FORMER Prime Minister, Gordon Brown, talks of family stories and his affinity with Cowdenbeath Football Club in a documentary called When The Sun Shines, created by University of Stirling student, Ross Cunningham.
The emotive film focuses on Central Park, Cowdenbeath’s stadium, and relates it to the memories and bonds that come with being a devoted football fan.
The MP is amongst several interviewees who discuss their personal ties with the stadium and how Central Park links to their past. The film also carries the theme that a football ground is viewed by many of its fans as a place of worship.
Despite being a Raith Rovers fan, Gordon Brown, whose constituency covers Cowdenbeath, says the ground has played a special part in his life as his father and grandfather were both avid fans. The MP was also there in 2006 to present the club with their first trophy in 67 years when they won the Third Division.
Ross (25), from Glenrothes, said the former Prime Minister went “out of his way” to take part in the film. He said: “It was a privilege to interview him as a year before he had been the leader of the country. He is someone I have seen on television many times, so it was a bit surreal him agreeing to be in my film.
“It was a great experience and Gordon was really down to earth and enthusiastic. He was very at home talking about the ground and what it means to his family. The future of the stadium is uncertain and Gordon feels that the most important thing is that for fans the heart of the club remains.”
Gordon Brown said: “I was very pleased to be able to take part in Ross’s film. I think it’s very much to Ross’s credit that he chose this topic for his film and I would like to wish him much success in the future.
“Cowdenbeath Football Club has a long and proud tradition in the town and in the hearts of its fans, amongst whom were my father and grandfather. I have been MP for Cowdenbeath since 1983 and it was an especially proud moment for me in 2006 to be able to present the Club with the trophy for becoming Third Division Champions.”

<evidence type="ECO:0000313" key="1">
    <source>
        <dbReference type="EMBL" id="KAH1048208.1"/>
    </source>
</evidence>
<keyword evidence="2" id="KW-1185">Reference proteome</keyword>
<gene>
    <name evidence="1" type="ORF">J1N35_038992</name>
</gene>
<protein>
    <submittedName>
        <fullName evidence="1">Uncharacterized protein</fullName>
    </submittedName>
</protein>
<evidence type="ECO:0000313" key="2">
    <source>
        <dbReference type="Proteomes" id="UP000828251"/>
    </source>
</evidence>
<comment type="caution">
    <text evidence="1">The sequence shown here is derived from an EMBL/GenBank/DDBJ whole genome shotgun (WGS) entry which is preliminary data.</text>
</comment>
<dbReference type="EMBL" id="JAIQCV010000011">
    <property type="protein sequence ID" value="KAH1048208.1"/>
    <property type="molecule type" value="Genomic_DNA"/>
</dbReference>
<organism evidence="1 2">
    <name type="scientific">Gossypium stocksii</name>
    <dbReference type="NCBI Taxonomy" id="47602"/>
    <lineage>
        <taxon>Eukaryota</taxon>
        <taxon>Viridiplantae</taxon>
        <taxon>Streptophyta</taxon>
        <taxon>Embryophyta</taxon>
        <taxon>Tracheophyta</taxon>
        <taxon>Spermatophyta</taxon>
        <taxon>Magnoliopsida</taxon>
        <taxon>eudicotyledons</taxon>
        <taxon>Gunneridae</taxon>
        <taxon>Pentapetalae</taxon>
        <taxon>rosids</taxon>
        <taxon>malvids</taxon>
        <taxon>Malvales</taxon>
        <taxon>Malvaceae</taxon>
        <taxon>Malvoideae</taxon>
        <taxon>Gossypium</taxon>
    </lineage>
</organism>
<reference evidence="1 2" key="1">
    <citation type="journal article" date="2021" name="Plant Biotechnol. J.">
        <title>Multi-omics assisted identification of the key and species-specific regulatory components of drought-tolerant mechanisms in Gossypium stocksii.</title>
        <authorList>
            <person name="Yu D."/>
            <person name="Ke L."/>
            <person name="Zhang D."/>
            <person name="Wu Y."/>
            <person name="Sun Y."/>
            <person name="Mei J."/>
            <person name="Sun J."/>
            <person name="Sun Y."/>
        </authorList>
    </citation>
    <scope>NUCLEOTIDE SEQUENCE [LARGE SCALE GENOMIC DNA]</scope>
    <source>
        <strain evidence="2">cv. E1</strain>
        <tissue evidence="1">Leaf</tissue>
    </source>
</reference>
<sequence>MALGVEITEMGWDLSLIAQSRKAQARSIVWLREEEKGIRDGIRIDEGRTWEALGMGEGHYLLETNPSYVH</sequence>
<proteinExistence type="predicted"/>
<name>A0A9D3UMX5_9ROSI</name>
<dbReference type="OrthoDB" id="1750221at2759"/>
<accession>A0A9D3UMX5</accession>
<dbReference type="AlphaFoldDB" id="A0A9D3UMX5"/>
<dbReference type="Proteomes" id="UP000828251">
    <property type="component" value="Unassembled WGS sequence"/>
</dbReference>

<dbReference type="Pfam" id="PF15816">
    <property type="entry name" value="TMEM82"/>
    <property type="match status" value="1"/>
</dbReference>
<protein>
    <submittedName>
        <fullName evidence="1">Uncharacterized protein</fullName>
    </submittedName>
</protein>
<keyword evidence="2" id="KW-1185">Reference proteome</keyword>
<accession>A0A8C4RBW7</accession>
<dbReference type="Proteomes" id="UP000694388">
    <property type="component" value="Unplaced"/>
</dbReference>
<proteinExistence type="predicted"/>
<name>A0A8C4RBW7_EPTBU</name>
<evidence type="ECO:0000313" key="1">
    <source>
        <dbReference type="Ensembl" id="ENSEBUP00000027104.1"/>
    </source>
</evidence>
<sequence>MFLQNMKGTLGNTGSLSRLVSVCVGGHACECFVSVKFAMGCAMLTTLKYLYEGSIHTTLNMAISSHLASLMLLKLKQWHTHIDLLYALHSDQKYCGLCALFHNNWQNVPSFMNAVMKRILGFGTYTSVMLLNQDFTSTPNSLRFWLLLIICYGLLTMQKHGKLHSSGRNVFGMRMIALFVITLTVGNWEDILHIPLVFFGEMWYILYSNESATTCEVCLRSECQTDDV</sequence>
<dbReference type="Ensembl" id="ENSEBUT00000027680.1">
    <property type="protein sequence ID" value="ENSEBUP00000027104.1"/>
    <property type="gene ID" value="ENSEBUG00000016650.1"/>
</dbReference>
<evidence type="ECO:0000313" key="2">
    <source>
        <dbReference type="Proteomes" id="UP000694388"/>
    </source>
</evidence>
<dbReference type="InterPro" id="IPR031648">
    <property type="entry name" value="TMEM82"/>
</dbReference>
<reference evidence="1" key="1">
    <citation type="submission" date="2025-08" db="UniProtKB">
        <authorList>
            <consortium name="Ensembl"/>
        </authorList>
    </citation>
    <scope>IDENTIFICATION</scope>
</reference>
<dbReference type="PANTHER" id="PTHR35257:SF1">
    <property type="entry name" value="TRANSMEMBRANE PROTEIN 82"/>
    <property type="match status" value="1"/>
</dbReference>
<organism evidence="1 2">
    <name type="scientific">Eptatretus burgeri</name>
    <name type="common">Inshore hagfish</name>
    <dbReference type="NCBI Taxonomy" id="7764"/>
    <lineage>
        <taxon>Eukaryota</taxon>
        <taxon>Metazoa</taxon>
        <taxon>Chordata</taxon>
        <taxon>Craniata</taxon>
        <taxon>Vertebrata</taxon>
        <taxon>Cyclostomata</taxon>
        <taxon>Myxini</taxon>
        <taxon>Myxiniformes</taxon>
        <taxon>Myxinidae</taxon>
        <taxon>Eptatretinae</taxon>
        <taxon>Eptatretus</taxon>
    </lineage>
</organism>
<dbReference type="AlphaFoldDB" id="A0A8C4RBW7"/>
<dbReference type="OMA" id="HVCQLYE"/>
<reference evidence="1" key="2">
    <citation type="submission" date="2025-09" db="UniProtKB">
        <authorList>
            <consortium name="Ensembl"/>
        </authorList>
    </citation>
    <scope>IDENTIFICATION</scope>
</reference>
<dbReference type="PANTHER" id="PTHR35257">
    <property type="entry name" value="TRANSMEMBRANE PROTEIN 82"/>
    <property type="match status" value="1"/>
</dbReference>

The making of the film was an emotional experience for Ross as another of the interviewees, his 84-year-old grandfather Ross Birrell, describes how the stadium links him to the memory of his son who died 11 years ago.
Ross’s uncle Ashley, also a devoted Blue Brazil fan, had his ashes scattered on the park and the filming was the first time his grandad had returned to the stadium.
The first viewing of the documentary moved his grandparents to tears.
“They were sad to relive my uncle’s death but also happy that their son will be forever immortalised in a film about the football club that he loved,” said Ross. “At the end of the film it is my uncle’s scarf that is blowing in the wind.
“I tied it to a part of the terracing at the spot where he used to stand when watching Cowdenbeath play.”
Ross will graduate with a Masters in Film Studies on Friday 25 November during a ceremony at Stirling Albert Halls. The 25 year-old has set up his own video production company and has praised the education he received at Stirling.
He said: “Stirling is a wonderful environment to learn in. The staff were very encouraging. I couldn’t imagine getting a better experience anywhere else. My degree has given me the qualifications and skills I need to run my own business.”
Notes for editors:
Ross’s film can be viewed on You Tube ‘Blue Brazil’ or visit http://www.youtube.com/watch?v=TUifUrFWTmE
More than 700 students will attend graduation ceremonies in the Albert Halls, Stirling on 25 November when honorary degrees will also be awarded to architect Robert Steedman OBE and environmental history Professor Donald Worster.
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